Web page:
Arthur Caplan (Ph.D and Human Genome Ethicist)
    "We still don't have a national system of health care. To have the right to die before you have the right to treatment seems a little bit backward."
    -- Dr. Arthur Caplan, University of Pennsylvania Center for Bioethics
    Money well spent?
    Last edited by bigbob; 12-10-2005 at 06:49 PM.
    Don't ignore the Reeve Legacy, Remember he and Dana supported open research and fought hard for ESCR

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    Support H.R. 810

  6. #6
    Caplan says the argument that adult stem cell research could take the place of therapeutic cloning "is confusing things because the whole point about cloning is to get around the rejection problem". Creating an embryo from a patient's own cells would mean any derived tissue would be a perfect match for transplant.
    And the assertion that women would be exploited "is just silly", he told New Scientist. "It makes it sound as if you've got women treated as egg-laying hens." http://www.newscientist.com/article.ns?id=dn6572
    So why was he so upset about Dr. Hwang
    Don't ignore the Reeve Legacy, Remember he and Dana supported open research and fought hard for ESCR

    StemCellBattles

    Support H.R. 810

  7. #7
    Who needs this Caplan's comments, Geez he is worse than me



    There is more than one side to most issues, Do you really think one person should decide for us what is ethical?

    And this article about Caplan says:
    In either case, Caplan is a team player, and he does not publicly criticize any researcher who practices under the same roof as he does himself.


    It is obvious that Caplan knows which side his ethical bread is buttered on.


    When Arthur Caplan, an ethics expert, remains silent on alarming ethical crises, in cases where the players are his own colleagues and when his salary and professional future are controlled by the institution that's directly vested in the matter, he services as the university's spin doctor. To be sure, he did not directly praise them. But, of all people, Caplan is the one whose position should be the clearest and loudest when there is an ethical conflict. We should keep in mind, above all, that he participated in planning the clinical trial that took Gelsinger's life, almost as directly as the researchers themselves.

    The answer, I believe, lies with Dr. James M. Wilson. This man is not just a physician, but a financial investor as well. When Jesse was strapped in and catheterized in a hospital room in West Philadelphia, Wilson was almost done with an experiment that was expected to make him very rich and world-famous. After his great experiment proved fatal for young Jesse, he aired his feelings to New York Times journalist Sheryl Gay Stolberg, about whether he should have done anything differently: "At this point, I say no, but I'm continuing to re-evaluate constantly." The journalist continues, describing Wilson as "besieged by worry, about the morale of his staff, about whether his financial sponsors would pull out, about whether patients would continue to volunteer, about whether he would lose his bravado - the death knell for scientist on the cutting edge."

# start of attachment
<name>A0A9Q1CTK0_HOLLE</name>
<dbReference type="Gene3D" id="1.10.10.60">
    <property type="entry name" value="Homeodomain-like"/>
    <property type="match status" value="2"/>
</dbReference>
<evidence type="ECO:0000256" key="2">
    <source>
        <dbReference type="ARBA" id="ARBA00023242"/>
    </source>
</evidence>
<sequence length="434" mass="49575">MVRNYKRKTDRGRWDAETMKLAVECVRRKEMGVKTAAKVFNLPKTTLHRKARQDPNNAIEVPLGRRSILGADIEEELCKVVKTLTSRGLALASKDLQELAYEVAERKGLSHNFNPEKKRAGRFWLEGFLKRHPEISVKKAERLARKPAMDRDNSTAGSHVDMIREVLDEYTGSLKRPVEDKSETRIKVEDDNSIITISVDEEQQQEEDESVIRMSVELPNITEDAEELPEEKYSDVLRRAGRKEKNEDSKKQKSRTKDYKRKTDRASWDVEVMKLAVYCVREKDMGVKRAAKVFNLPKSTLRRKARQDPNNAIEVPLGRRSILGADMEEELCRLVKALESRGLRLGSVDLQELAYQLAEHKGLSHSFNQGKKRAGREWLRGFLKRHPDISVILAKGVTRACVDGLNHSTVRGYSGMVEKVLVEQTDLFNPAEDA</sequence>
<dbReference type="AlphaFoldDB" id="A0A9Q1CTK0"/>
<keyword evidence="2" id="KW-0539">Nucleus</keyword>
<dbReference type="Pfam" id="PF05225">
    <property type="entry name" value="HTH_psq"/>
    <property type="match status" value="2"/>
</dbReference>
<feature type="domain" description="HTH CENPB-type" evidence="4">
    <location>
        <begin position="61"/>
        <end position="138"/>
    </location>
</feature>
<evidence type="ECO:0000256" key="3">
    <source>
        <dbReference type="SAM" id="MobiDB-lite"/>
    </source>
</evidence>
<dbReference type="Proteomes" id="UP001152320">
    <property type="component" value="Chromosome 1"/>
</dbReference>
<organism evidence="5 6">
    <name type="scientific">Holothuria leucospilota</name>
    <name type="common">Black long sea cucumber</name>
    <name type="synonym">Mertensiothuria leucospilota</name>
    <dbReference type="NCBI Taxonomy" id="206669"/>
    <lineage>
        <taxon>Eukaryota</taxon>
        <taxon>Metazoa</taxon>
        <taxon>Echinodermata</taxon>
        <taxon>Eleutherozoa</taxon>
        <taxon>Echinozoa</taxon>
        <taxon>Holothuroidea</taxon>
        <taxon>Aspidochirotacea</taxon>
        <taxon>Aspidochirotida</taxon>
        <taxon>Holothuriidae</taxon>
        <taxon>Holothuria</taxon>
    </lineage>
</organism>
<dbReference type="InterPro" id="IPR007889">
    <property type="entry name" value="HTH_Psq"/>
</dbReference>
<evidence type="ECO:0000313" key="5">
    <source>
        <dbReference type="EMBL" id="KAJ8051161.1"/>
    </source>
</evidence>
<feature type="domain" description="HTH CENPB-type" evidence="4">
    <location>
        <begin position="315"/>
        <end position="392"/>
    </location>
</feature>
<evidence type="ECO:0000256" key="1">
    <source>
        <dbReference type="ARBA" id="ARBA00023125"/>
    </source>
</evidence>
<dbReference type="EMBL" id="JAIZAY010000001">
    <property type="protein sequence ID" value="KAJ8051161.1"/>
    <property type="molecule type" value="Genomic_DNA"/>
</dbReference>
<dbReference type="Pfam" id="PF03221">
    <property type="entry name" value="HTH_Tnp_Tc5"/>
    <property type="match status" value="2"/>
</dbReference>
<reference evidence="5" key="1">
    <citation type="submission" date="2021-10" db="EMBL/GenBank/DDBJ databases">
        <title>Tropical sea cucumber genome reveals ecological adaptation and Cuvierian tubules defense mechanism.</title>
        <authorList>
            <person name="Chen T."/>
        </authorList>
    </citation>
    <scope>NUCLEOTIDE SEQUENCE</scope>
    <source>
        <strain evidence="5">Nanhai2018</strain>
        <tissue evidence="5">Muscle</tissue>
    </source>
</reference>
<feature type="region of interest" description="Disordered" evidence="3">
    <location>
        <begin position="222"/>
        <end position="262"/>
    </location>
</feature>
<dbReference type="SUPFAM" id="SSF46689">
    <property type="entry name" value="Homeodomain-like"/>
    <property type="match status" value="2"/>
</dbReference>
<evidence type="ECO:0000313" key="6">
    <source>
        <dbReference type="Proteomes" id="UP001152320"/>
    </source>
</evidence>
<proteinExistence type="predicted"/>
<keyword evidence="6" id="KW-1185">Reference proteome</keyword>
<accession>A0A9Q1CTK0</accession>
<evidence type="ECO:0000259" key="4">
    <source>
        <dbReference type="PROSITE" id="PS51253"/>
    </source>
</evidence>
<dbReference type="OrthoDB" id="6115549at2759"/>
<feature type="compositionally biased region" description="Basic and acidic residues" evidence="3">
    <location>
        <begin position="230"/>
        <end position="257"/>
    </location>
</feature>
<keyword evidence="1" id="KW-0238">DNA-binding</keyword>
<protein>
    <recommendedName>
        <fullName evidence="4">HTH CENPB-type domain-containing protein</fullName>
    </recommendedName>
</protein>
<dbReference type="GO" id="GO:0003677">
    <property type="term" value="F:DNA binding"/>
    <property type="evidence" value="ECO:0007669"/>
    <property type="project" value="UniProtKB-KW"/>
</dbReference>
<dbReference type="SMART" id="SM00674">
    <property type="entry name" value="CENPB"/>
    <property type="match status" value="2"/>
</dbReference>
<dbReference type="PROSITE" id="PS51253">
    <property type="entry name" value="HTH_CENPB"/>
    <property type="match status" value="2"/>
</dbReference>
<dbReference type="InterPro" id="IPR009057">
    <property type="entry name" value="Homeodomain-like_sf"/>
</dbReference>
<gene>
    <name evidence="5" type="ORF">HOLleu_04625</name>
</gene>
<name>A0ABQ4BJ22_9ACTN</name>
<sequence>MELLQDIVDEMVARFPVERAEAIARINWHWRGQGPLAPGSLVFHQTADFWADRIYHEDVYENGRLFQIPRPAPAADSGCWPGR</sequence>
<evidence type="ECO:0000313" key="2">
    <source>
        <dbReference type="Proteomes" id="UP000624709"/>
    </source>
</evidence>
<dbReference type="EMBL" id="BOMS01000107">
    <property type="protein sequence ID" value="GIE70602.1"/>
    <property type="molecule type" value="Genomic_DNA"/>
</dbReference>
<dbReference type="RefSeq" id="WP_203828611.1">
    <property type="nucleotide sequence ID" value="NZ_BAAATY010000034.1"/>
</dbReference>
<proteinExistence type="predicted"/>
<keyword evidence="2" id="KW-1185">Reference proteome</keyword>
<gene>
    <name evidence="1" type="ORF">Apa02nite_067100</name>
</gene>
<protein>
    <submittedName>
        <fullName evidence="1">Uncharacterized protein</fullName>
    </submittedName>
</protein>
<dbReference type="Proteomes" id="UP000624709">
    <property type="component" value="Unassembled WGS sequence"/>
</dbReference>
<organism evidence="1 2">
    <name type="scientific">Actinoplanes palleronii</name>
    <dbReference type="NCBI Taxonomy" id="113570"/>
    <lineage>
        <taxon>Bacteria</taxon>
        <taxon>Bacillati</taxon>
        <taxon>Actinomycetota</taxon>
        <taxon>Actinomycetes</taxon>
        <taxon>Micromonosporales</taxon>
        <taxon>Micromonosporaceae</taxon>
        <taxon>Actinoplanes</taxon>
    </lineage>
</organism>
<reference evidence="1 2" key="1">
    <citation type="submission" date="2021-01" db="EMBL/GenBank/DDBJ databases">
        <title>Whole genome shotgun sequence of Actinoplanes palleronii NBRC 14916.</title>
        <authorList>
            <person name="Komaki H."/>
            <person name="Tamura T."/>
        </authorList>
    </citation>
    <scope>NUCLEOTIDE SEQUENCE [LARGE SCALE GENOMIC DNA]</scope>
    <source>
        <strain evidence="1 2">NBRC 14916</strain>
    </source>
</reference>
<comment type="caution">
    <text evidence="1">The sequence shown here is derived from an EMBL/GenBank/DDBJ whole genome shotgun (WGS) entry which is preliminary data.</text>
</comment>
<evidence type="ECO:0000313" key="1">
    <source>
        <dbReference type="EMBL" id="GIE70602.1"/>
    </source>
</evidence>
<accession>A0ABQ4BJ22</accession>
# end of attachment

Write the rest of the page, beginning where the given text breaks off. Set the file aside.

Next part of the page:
James Wilson was not embarrassed to say that he has a clear business interest in the experiment that cost Gelsinger his life, nor is he shy about telling the world that he's plagued, not by remorse for being too bold with the risks he put his patient into, but rather by the chance that his business life will be harmed by Jesse's death. With the smell of a dead guinea pig following him around, he won't be half the scientific cowboy we've all grown to know and love.
    http://www.guineapigzero.com/manslaughter.html
    Don't ignore the Reeve Legacy, Remember he and Dana supported open research and fought hard for ESCR

    StemCellBattles

    Support H.R. 810

  8. #8

    Exclamation

    This guy doesn't quit, seems he finds a project out of every news item.

    We need to have ethics, but when most come from one place it may not be so ethical in itself

    Here is another Caplan Project

    "Just as Hurricane Katrina uncovered a number of very unacceptable realities associated with our nation's preparedness and our response to the poorest of our citizens, the prospect of an avian flu pandemic - and it is still a prospect - is bringing into sharp focus where we need to prioritize our energies in terms of the ethics around the role of vaccine in global public health," said Arthur Caplan, PhD, Director of Penn's Center for Bioethics and Chair of the Department of Medical Ethics at the medical school.